The reason why door buster deals, coupons, dramatic markdowns, and a short-lived sales are staples of the retail holiday scene is simple: They drive traffic into the stores. So how does a store attract customers when it’s sworn off all of these strategies?
Well, you could try giving customers a coupon-like offer and pretend that it’s not a coupon. You could also try offering some freebies meant to win back the core customers you alienated by getting rid of coupons and nonstop sales.
This is what JCPenney has been doing as we enter the oh-so-important holiday period, when strong sales are essential for retailers. Yes, the retailer is also slowly rolling out a huge store-within-a-store concept, in which Levi’s, IZOD, and other brands are featuring in “minishops” in the department store. But it’ll take years to see if the concept, the baby of CEO Ron Johnson, a retail superstar known for his work with Target and the Apple Store, can save JCPenney.
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In the short term, JCPenney is trying to cope with the fallout over the transformation of its pricing system, which Johnson dubbed “fair and square”—and which has largely resulted in months of dismal sales. Most troubling for JCPenney is the fact that women have been especially turned off by the approach, in which initial prices are lower but coupons and dramatic sales markdowns are basically nonexistent.
In a recent poll, it was revealed that in between September 2011 and September 2012, 13% fewer women said that JCPenney was their favorite place to shop for clothing. Of the top 10 apparel retailers, JCPenney was the only one to post a loss in the category—which is tantamount to losing 1.3 million female customers. All of this occurred, of course, while Johnson was attempting to revitalize the company with a major overhaul.
Lately, amid periodic announcements that have led to puzzled head-scratching—like that JCPenney would be getting rid of checkout counters—the retailer appears to be trying to make amends to the women from whom it has taken away their beloved coupons. Sensing that one reason its new “simple” pricing scheme wasn’t being embraced by shoppers was because it was, in fact, confusing, JCPenney has been re-simplifying its simple pricing structure, including the reintroduction of a term everyone understands: “sale.”
While the JCPenney braintrust has shown obvious disdain for coupons, “fake” prices, and other commonplace marketing ploys, in recent months it has been willing to utilize another tactic: the freebie. Specifically, the freebie meant to appeal to women, moms most likely. One promotion, which offered free back-to-school haircuts for kids on Sundays, has been extended indefinitely. Throughout the month of November, meanwhile, JCPenney stores are giving away free family portrait deal, which covers sitting fees, a traditional printed 8×10 print, and a digital copy of the same image. (Customers can pay more if they want more images, holiday greeting cards, or any other products.)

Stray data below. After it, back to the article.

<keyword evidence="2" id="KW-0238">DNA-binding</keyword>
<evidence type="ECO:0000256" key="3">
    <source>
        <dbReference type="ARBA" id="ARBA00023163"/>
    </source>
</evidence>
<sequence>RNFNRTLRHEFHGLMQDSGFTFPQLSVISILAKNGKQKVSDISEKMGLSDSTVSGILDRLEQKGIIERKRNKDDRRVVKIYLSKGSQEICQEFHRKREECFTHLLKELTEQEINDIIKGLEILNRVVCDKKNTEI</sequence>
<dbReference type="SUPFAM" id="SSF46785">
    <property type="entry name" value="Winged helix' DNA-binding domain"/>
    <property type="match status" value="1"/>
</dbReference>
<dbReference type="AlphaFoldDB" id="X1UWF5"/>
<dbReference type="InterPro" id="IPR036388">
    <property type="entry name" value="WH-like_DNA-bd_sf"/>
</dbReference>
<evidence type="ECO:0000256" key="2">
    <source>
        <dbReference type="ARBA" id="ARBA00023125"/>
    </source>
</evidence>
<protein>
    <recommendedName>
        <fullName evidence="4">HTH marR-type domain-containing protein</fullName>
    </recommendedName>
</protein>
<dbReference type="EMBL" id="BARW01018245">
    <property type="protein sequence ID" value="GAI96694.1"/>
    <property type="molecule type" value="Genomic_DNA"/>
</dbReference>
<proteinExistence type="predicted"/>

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Both of these promotions—as well as the flat $10 credit sent recently via e-mail to JCPenney customers, which the retailer categorized as a “gift” not a coupon—are obviously meant to win back the deal-craving, bargain-loving JCPenney customer of old. Resorting to such offers can also be viewed as an indication that the retailer’s new approach isn’t working. Per Reuters:
“Why do that unless you want to drive traffic?” Morningstar analyst Paul Swinand told Reuters. “It’s another sign they’re having trouble weaning customers off of the old ways of shopping.”
Other analysts are more brutal in their assessment. “Ron Johnson is in the midst of the retail disaster of the decade,” wrote ACM Partners’ Margaret Bogenrief:
What’s perhaps most interesting — intellectually and psychologically, at least — is Johnson’s complete misread of JCP’s customers… Johnson wishes he headed up a store catering to an almost exclusively upper-middle class (and, let’s be honest, white), as opposed to a lower middle-class retailer featuring both power tools and discounted jeans. As appealing as leopard print panties and skin-tight faux-leather pants may be to the traditional Target shopper, JCP consumers traditionally seek out reasonable and reasonably-priced products.
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JCPenney customers also seek out special deals, including freebies like the haircut and family portrait promos. But what about the hottest deal-hunting time of year, the period traditionally beginning with Black Friday? Thus far, Johnson is refusing to play along with the usual retail games. Forcing customers to clip coupons and strategize how to maximize them by pairing up with 10%-off on top of 33%-off sales isn’t treating them in “fair and square” fashion. Neither is the commonplace practice of telling consumers they must wake up and go to the mall at 4 a.m. on the day after Thanksgiving in order to get the best price on something.
Johnson has said that JCPenney will participate in Black Friday in some way, but that it’ll be “fair and square” rather than gimmicky. As for shoppers seeking extraordinary markdowns on Black Friday and the weeks that follow, JCPenney won’t be the place to go.